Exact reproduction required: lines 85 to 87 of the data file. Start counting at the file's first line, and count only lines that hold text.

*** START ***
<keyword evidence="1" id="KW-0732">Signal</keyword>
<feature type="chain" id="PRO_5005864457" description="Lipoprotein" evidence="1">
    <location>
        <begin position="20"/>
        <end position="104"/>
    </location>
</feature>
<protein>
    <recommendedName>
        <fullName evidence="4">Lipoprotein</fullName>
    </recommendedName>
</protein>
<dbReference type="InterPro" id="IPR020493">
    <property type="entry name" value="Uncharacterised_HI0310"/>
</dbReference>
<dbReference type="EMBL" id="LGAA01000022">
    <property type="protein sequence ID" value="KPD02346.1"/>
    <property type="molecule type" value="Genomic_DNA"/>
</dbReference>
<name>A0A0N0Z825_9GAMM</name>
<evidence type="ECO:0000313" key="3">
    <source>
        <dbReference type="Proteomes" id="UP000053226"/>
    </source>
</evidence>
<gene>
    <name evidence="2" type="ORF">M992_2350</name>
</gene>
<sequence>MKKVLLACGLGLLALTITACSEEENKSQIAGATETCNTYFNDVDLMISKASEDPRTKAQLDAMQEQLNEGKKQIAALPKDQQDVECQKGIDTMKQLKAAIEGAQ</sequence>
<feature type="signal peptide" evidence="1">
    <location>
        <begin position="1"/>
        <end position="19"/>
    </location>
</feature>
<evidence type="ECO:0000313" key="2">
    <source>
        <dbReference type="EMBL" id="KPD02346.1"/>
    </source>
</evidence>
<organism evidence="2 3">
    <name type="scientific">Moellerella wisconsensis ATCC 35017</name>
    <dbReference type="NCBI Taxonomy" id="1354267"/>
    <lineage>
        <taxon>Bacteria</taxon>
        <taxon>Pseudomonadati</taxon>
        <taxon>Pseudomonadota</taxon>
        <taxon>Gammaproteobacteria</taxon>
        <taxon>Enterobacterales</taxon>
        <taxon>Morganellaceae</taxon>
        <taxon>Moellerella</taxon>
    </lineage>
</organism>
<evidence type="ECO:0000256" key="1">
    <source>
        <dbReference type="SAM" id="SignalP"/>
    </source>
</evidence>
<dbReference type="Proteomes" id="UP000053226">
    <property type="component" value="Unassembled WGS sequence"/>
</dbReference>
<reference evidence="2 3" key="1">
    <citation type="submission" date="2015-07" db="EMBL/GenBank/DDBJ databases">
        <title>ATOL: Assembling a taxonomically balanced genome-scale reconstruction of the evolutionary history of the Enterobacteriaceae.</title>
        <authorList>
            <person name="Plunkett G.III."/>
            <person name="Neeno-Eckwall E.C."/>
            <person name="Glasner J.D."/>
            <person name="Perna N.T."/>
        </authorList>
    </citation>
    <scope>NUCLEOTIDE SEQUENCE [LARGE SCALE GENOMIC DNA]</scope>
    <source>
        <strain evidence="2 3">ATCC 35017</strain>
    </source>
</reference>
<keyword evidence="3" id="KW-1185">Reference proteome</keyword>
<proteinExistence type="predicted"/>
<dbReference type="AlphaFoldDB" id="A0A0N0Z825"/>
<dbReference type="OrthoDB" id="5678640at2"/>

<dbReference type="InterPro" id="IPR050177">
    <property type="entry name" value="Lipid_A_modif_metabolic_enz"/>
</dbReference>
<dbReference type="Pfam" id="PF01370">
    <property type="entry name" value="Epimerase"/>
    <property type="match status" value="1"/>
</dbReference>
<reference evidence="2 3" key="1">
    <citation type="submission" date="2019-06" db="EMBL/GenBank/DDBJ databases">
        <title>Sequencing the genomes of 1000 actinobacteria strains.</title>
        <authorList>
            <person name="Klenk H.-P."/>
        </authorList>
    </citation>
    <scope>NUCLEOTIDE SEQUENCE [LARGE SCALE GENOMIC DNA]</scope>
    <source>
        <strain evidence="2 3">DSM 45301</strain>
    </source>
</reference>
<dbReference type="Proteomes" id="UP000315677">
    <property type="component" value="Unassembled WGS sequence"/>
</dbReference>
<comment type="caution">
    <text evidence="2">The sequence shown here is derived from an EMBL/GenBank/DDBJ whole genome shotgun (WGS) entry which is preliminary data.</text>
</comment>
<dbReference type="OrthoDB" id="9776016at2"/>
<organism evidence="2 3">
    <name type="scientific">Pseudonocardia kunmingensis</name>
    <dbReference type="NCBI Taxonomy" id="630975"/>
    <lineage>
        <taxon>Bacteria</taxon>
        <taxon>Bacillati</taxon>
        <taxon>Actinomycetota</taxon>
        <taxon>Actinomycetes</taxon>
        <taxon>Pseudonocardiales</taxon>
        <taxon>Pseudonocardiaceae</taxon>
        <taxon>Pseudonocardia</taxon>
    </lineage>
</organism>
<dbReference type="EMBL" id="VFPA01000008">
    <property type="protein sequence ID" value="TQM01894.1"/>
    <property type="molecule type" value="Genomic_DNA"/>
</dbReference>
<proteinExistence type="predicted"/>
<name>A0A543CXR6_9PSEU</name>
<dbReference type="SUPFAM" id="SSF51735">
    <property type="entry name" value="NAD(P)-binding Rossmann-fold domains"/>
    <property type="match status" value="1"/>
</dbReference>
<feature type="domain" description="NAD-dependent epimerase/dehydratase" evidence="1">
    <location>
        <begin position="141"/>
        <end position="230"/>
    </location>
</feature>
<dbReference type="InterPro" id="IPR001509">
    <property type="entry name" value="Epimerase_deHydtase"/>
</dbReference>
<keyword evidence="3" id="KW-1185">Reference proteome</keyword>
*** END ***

    <property type="entry name" value="Epimerase"/>
    <property type="match status" value="1"/>
</dbReference>